In this session, we'll demonstrate how to include a categorical predictor with two or more categories in a simple linear model. For example, we'll learn how to predict the price of a New York City apartment based on the borough where it is located. This will help us build our intuition for how to create and interpret more complex linear models.

### Session #3: Introduction to multiple linear regression

**June 1st, 2021 at 11am EST | ADD TO CALENDAR**

In this session, we'll build our first linear model with more than one predictor. As an example, we'll use simulated data from a math class to predict student quiz performance based on hours of studying, number of completed assignments, and whether or not the student ate breakfast.

### Session #4: The matrix representation of the linear regression problem

**June 8th, 2021 at 11am EST | ADD TO CALENDAR**

In this session, we'll dig into some of the math behind multiple linear regression. While there are a number of Python modules that allow us to fit a model without understanding this math, it is difficult to troubleshoot, interpret, and learn new technologies without it. This session will give you enough understanding to accomplish these things while still bypassing detailed algebra and calculus!

### Session #5: Interactions and polynomial terms

**June 15th, 2021 at 11am EST | ADD TO CALENDAR**

In this session, we'll learn about some useful tools for modeling non-linear relationships using linear regression. This will allow us to build more flexible models, representing real-life relationships that cannot be summarized with a straight line.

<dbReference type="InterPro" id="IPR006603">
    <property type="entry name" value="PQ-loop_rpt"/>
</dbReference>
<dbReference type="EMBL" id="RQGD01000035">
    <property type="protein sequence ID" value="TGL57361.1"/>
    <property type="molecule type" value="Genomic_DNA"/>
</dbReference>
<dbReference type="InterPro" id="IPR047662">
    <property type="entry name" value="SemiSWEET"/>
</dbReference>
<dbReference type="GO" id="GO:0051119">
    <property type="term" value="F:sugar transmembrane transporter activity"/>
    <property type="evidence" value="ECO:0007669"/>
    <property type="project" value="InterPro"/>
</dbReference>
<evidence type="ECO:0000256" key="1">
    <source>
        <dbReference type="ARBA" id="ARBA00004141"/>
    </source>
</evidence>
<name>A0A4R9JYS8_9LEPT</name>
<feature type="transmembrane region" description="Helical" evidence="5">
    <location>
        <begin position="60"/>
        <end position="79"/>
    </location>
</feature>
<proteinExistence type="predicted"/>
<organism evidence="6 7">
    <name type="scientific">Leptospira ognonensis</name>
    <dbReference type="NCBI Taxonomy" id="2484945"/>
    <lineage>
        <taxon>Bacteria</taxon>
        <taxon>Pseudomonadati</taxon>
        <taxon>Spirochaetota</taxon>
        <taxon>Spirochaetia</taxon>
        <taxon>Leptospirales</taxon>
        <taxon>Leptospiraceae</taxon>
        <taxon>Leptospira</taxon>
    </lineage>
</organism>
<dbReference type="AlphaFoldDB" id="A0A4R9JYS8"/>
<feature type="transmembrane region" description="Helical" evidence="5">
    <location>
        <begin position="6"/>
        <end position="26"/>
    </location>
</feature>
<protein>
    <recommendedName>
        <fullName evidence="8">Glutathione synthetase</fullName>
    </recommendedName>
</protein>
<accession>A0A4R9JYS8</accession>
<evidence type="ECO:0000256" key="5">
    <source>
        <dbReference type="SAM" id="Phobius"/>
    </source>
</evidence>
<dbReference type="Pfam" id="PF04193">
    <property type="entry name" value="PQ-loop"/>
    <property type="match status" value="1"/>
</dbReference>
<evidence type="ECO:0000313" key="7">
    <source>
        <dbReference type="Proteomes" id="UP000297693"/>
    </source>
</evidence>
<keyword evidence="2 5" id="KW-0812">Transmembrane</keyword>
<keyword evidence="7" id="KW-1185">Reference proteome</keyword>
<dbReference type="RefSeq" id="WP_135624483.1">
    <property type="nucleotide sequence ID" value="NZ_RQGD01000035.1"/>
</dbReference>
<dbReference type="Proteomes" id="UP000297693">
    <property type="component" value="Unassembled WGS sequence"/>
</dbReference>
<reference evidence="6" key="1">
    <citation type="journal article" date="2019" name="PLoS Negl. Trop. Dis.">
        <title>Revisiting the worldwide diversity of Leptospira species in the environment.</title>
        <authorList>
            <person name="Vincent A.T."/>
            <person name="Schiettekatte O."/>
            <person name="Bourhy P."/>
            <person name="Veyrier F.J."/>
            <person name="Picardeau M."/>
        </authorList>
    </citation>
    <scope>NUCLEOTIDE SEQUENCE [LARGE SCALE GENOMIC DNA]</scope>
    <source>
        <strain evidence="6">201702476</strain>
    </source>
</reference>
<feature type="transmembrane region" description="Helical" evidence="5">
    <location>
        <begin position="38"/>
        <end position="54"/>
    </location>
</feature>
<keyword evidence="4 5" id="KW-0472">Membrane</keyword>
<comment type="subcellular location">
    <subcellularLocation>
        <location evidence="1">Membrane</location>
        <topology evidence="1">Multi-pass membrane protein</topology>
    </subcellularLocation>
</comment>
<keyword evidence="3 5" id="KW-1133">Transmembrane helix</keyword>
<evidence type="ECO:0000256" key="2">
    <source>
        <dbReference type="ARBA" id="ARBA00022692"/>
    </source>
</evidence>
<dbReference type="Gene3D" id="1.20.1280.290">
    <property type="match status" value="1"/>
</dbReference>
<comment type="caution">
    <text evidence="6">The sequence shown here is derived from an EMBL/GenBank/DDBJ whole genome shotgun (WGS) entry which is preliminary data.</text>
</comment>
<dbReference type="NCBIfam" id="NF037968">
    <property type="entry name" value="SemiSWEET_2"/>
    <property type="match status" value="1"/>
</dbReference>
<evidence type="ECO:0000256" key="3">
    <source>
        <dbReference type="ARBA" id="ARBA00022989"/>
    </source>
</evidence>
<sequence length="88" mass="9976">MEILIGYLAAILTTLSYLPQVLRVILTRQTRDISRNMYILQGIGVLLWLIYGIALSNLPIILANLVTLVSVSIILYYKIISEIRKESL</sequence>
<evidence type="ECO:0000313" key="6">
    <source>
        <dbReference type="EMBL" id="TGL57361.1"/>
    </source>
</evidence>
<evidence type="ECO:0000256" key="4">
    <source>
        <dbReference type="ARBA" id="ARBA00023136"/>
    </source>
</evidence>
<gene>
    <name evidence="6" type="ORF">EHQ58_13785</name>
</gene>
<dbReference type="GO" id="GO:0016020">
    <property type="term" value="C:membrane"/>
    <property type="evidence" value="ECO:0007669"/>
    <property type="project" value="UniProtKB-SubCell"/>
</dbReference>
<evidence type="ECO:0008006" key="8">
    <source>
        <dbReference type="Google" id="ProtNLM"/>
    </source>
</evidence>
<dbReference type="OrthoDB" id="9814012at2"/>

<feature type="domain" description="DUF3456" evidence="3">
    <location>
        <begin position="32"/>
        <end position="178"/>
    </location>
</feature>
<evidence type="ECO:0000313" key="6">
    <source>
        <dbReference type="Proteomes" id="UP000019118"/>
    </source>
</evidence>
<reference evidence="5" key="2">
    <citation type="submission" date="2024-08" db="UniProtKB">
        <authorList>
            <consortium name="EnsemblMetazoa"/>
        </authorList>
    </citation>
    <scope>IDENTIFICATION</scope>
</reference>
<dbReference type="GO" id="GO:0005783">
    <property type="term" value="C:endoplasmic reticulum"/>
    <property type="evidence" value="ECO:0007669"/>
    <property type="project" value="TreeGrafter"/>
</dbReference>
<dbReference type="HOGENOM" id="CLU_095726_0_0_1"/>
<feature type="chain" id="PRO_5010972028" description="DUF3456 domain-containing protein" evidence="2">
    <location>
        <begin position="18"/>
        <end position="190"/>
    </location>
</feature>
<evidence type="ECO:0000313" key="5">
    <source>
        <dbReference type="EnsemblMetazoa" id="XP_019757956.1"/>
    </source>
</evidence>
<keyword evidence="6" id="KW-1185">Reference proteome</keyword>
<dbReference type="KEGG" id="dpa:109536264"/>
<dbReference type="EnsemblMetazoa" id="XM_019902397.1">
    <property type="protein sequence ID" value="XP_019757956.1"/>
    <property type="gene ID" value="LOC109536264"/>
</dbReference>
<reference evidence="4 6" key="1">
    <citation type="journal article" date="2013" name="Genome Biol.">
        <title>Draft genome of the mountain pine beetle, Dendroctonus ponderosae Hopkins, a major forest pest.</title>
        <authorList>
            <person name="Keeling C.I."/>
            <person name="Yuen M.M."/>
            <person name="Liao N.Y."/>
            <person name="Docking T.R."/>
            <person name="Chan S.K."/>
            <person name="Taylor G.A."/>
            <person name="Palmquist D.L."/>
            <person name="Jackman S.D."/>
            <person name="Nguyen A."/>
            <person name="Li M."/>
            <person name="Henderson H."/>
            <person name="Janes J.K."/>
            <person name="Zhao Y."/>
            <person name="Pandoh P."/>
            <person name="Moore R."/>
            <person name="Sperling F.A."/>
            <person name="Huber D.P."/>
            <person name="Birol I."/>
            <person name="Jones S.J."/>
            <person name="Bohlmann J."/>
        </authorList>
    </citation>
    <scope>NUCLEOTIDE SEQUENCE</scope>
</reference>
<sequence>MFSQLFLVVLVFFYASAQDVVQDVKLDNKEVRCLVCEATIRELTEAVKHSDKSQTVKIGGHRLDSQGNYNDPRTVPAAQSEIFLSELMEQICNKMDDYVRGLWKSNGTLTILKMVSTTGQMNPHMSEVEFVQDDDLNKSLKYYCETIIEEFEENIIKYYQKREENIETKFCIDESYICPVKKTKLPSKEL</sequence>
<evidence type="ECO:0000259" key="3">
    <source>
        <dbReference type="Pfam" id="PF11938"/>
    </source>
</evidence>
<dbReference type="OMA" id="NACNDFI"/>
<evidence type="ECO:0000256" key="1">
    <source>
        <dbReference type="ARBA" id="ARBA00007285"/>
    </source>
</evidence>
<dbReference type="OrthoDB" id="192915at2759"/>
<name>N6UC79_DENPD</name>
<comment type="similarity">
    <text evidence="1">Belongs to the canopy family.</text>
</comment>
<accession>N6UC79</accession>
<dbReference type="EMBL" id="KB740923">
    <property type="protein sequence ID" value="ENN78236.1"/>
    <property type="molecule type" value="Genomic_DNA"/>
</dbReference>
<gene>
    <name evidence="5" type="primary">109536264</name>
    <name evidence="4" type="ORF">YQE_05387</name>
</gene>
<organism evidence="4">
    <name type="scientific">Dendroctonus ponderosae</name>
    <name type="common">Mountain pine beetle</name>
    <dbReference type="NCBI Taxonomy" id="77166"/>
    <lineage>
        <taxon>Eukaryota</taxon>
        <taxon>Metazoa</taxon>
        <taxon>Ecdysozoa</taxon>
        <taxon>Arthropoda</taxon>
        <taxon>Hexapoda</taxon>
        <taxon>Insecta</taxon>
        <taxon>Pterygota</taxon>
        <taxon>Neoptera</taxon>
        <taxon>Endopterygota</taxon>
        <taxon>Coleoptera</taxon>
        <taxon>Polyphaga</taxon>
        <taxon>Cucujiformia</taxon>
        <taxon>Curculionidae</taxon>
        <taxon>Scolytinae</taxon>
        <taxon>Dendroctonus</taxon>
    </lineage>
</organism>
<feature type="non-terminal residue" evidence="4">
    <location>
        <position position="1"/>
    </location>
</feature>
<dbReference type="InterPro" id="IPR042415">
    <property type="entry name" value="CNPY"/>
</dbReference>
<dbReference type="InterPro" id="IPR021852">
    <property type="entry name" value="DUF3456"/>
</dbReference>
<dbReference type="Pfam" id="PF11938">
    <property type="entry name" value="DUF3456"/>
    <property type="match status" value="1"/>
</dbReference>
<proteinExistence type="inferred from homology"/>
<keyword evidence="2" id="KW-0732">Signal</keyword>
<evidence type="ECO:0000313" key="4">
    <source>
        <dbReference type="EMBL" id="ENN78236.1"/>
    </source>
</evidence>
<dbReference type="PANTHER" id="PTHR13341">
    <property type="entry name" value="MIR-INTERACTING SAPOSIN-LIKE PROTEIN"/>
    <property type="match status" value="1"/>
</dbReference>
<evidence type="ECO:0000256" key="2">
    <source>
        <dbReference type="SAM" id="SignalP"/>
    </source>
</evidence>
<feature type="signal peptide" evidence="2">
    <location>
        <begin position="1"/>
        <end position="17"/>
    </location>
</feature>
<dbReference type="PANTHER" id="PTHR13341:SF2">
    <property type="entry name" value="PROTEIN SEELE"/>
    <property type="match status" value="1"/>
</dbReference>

### Session #6: Data transformations

**June 22nd, 2021 at 11am EST | ADD TO CALENDAR**

In this session, we'll learn about data pre-processing that is useful prior to fitting a linear regression model. These kinds of transformations are potentially helpful when the assumptions of linear regression are otherwise violated. Pre-processing can also make the regression output more interpretable and therefore easier to communicate to a non-technical audience.

### Session #7: Comparing and choosing a linear regression model

**June 29th, 2021 at 11am EST | ADD TO CALENDAR**

In this session, we'll discuss ways of comparing possible regression models and choosing the "best" one for prediction or analysis. In different business and research settings, the word "best" might mean different things. For example, if you need to be able to explain your model to a broad audience, you may want to prioritize interpretability over small gains in accuracy. By the end of this session, you'll understand some of the most common methods for choosing a model.

### Session #8: Linear regression workflow

**July 13th, 2021 at 11am EST | ADD TO CALENDAR**

In this session, we'll walk through the full process of pre-processing some data, fitting a few different linear models, choosing the "best" one, interpreting the results, and using our model to make predictions for new data. We hope this session inspires you to build your own linear regression model to solve a problem that interests you!